Farmers from Sikkim to Kerala are attempting to switch to organic farming, but going organic isn’t so easy
MN Balasubramanian, known as Bala, once sold Mars chocolates. As it turned out, I never met him then. Just my luck! Today, he is the CEO of the largest organic brand in India, 24 Mantra Organic. ‘Organic’, barely spoken of in the past, has received a boost since Prime Minister Narendra Modi took office and expressed enthusiasm in its development. “Prime Minister Modi understands India’s advantage,” Bala tells me. “He knows that with our small land holdings, we can switch to organic easily and make the transition.”
But going organic isn’t easy. After 10 years, 24 Mantra Organic has 1,75,000 acres of land under cultivation, of which only 60,000 acre is certified as organic. It’s a long process. Soil depletion and the excessive use of fertilisers means that it takes three-four years before soil is certified as organic. During this time, there are spot checks. Also, cross-checking takes place with inspectors from Maharashtra going to Rajasthan and vice-versa. Today, farmers from Sikkim to Kerala are attempting to make the switch. Even forest land, which has never been under cultivation, takes this long to be certified.
Every state is identified for the crop that it’s most suited for. Uttarakhand, for instance, is tapped for sugarcane, chillies and sometimes rice. Then there are some states that have used so much fertiliser that they aren’t even under consideration.
Since 24 Mantra Organic also retails abroad, it is open to third-party checking. In this instance, surprise checks are carried out by inspectors from Europe and the US for certification—the International Federation of Organic Agriculture Movements is the nodal agency. These checks take place twice a year, so the company’s internal checks have to be rigorous as well. A product is only branded ‘organic’ if it’s sourced from land that is 100% organic. It’s a business that requires patience not only from the company, but also the farmers (32,000 at present). Ten years ago, it was difficult to convince farmers to switch to organic farming. Today, they themselves come to 24 Mantra Organic—in fact, as much as 70,000 acres of the 1,75,000 acres was acquired in the last year alone.
Bala says a major source of farmer debt is the cost of fertilisers and the cumbersome process of conducting business. Farmers with small land holdings are at the mercy of the local mandi and unfair practices. About 2% is lost in faulty weighing and another 2% if the deal is struck in cash, not to mention the cost of transportation. Heightened soil depletion means farmers purchase more fertilisers and borrow money, leading to a vicious debt cycle. With 24 Mantra Organic, farmers get a premium of 10-30% on the market price (if it passes the quality check) and have to drop their harvest off at convenient collection centres, cutting out transportation costs. In the time that it takes for the identified land to be certified, the farmer continues to cultivate his land sans the use of fertilisers. The drop in yield is not as adverse as one would expect and most farmers are now ready to wait it out and make the switch.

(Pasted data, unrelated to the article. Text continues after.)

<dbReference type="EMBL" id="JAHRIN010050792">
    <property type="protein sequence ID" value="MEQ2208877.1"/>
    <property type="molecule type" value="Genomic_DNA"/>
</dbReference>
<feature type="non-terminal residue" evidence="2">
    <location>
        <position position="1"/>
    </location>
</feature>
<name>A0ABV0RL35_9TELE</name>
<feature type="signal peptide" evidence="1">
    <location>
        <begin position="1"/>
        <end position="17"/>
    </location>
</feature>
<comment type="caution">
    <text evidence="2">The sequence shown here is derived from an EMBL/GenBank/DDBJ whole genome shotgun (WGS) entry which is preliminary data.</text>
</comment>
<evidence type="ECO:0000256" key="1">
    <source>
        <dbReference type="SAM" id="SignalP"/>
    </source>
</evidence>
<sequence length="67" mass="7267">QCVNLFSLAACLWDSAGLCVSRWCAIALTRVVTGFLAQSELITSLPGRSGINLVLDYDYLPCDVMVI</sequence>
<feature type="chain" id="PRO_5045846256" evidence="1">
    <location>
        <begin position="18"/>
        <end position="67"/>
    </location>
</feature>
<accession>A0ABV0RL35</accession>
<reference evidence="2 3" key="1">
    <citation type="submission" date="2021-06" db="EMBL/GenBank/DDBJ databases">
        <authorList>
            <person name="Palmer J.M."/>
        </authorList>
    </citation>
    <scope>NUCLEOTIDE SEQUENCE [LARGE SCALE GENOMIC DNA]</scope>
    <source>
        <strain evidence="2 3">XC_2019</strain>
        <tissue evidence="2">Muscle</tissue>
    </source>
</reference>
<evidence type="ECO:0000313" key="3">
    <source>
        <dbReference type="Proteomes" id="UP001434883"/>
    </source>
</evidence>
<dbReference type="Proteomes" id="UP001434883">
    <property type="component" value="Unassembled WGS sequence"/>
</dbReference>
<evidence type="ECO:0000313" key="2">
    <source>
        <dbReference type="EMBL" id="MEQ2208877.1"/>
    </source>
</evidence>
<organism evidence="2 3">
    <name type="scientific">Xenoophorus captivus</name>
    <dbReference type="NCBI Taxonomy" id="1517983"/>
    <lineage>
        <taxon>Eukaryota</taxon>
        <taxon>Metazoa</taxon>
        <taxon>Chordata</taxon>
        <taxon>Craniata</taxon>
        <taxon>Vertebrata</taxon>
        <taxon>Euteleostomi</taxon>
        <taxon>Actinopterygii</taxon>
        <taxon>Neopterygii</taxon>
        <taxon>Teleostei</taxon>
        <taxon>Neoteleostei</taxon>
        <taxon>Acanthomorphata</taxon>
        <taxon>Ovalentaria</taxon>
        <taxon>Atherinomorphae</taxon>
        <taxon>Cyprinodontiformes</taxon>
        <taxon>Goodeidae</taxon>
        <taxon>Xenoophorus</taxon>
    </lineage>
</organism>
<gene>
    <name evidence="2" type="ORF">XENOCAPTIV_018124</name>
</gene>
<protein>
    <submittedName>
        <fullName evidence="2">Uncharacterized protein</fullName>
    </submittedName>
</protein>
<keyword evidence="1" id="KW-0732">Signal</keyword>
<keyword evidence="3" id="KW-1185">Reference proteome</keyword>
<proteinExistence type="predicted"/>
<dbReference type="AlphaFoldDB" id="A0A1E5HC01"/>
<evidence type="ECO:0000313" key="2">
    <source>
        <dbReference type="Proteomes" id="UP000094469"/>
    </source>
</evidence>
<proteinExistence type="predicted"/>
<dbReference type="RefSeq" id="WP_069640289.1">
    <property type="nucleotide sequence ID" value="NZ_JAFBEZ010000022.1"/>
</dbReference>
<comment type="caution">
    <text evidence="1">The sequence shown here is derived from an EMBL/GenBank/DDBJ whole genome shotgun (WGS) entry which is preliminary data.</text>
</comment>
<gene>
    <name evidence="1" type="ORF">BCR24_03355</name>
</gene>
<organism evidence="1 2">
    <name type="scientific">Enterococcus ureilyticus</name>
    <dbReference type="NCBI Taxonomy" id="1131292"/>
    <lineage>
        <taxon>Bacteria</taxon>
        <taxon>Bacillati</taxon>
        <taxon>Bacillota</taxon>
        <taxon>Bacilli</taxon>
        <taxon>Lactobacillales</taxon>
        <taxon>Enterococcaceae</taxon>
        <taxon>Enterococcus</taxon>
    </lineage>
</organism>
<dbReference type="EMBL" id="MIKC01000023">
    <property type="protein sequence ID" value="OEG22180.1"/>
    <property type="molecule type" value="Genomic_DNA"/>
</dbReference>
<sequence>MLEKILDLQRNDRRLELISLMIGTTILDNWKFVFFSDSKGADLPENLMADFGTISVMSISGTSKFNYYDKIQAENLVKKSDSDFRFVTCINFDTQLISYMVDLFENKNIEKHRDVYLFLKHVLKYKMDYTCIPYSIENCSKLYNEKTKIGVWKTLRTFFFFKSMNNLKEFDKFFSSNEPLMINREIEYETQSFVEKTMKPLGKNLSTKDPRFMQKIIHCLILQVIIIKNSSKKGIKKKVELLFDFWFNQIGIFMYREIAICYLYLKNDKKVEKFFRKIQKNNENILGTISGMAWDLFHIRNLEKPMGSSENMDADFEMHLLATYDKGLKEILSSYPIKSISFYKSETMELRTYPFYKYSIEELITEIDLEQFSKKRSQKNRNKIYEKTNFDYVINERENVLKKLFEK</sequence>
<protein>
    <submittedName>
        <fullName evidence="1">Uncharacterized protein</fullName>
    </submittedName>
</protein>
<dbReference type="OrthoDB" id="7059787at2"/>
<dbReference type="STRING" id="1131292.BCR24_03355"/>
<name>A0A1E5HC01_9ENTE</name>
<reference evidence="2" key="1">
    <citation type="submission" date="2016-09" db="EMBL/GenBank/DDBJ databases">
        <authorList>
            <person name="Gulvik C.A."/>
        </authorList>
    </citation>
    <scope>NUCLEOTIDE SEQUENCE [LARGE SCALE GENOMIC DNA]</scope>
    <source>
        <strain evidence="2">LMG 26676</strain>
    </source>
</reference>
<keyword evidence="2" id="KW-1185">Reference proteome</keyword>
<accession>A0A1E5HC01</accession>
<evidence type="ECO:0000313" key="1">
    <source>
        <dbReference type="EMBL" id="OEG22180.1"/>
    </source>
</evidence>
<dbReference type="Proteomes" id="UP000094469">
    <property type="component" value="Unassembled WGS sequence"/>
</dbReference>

When Modi suggested carbonated fruit juices, his idea elicited mirth and censure, but the PM was thinking creatively and of the farmer. Bala says all fruit doesn’t make it to the table and the remainder becomes a liability. These drinks will ensure that the farmer is able to find a market for this end of his produce as well. When the PM made the announcement, there was a rush to find out whether it was ‘doable’. As it turns out, it was. That’s when Bala was called in to make a presentation on their ready-to-drink carbonated fruit juice beverages to cola companies. It’s not a health drink and still has sugar content, but it falls in the category of refreshments and is less ‘harmful’. Most importantly, it helps the farmer.
Latest reports suggest that competition is caching on and cola companies are boarding the carbonated fruit juice wagon. But what of us, the other consumer? Organic, apart from being a healthy alternative, is also an expensive one. Whole Foods in the US, in fact, has even made the experience of shopping for organic a bespoke one. But the price-savvy Indian family may not want to splurge on groceries when there are so many other temptations. Bala informs me that for a family of four, an organic grocery list will add about R1,500 to the monthly bill, roughly what they would spend on a movie outing. When he puts it that way, it’s hard to find an excuse to not try organic.
Advaita Kala is a writer, most recently of the film Kahaani. She is also a former hotelier having worked in restaurants in India and abroad